Monday, October 9, 2023

Timothy Recuber's "The Digital Departed"

Timothy Recuber is an Associate Professor of Sociology at Smith College in Northampton, MA, studying mass media, digital culture, emotions, the self, and collective memory. He is the author of Consuming Catastrophe: Mass Culture in America’s Decade of Disaster, winner of the Outstanding Recent Contribution Award from the American Sociological Association’s Sociology of Emotions section.

Recuber applied the “Page 99 Test” to his new book, The Digital Departed: How We Face Death, Commemorate Life, and Chase Virtual Immortality, and reported the following:
From page 99:
Such quotes hint at the therapeutic qualities of blogging, but also at the ways that the confrontation with mortality affects the very essence of selfhood. Certainly, the affordances of blogging outlined earlier, its encouragement of regular periods of introspection amid a supportive audience, have much in common with more traditional forms of therapeutic encounter. Moreover, reframing terminal illness as something positive could be a way to combat the many stigmas associated with death and dying. Yet very few of the blog posts in the sample discussed such stigmas directly. Instead, what became clear again and again in these blogs was the transformative capacity of blogging a terminal illness. It was not just that anxieties were salved in the process of writing them down, or that order was made out of the chaos of a terminal diagnosis by creating these narratives, though undoubtedly these were important effects. The capacity to craft a new self was an even more powerful factor.
Page 99 appears in the middle of the book’s third chapter, called “Suffering, the Self, and Narrative Freedom in Blogs of the Terminally Ill.” This chapter begins to really flesh out some of the main arguments in the book. One of these arguments can be seen in the quote above, namely, that digital confrontations with one’s own mortality have the capacity to transform one’s sense of self. In this particular chapter, my evidence consists of words from a sample of 927 posts by twenty different terminally ill bloggers. These quotes are beautiful, heartbreaking, sometimes mundane, and often profound, but taken together they show people grappling with and changing their senses of self through regular writing and introspection about their terminal illnesses.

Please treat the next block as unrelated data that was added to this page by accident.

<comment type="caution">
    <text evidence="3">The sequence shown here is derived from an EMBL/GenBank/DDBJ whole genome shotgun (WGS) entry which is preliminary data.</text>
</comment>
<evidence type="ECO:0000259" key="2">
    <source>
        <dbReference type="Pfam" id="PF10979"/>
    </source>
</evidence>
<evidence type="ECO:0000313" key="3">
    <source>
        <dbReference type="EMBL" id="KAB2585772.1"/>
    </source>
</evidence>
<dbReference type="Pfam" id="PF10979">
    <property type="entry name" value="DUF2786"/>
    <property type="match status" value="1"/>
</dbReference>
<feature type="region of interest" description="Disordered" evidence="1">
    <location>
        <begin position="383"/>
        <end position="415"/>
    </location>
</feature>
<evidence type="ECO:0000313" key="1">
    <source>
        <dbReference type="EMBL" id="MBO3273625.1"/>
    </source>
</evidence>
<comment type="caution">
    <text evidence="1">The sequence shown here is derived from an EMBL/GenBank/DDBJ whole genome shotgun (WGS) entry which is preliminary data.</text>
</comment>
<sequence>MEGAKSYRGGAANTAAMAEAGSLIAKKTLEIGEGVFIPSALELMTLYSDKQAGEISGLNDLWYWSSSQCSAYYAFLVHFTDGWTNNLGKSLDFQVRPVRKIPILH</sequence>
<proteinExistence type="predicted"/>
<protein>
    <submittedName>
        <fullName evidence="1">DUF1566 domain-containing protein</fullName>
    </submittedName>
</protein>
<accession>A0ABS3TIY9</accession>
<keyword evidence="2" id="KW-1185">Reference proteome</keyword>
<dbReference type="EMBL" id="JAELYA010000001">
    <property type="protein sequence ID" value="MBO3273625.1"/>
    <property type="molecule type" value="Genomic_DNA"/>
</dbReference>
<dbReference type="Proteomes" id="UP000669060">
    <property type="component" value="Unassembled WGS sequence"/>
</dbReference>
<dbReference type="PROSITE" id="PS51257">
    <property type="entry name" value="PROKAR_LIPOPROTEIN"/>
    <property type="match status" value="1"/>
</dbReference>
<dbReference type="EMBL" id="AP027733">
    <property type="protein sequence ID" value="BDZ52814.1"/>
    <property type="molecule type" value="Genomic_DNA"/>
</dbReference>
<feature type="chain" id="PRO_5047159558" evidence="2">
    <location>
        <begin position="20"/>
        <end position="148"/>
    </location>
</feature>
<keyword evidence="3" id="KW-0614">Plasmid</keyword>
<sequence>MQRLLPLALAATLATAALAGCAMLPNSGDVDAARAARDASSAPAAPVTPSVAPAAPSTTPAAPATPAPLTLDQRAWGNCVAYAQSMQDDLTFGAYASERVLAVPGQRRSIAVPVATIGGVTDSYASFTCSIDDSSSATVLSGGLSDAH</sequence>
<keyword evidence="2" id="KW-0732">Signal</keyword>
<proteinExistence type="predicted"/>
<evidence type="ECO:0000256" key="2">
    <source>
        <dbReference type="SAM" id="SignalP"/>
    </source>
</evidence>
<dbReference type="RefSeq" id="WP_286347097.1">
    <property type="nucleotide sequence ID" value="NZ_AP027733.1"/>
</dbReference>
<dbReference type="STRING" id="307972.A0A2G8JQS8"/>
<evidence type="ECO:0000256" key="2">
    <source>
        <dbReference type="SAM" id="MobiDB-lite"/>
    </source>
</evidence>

On the one hand this is a social constructionist take on the self—many of the blogs in my sample spoke explicitly about this self-transformation or recreation in the face of impending mortality, so in a sense I am simply tracking an emergent norm about how selfhood works in this particular context. At the same time, the book’s major argument is about the ways that digital media technologies have reenchanted the self. This means, in essence, that they have brought a sense of magic, wonder, or mystery back to the modern project of selfhood. Jumping off from this point, later in the chapter I play around with the concept of the digital soul. I argue that the vision of selfhood put forth in blogs of the terminally ill has a lot in common with certain theological views in which the soul is made through human suffering. In the book’s later chapters, I look at other ways in which people have used digital media technologies to create posthumous legacies for themselves or to try to continue communicating with their loved ones after death. What these things have in common with blogs of the terminally ill is the sense that one’s digital self might be transubstantiated into a kind of digital soul, a testament to who one was in life that, at least in some small way, transcends one’s corporeal death.

So all in all I think that page 99 is a pretty good representation of the kinds of evidence that appear throughout the book and of where the rest of the book is headed.
Visit Timothy Recuber's website.

--Marshal Zeringue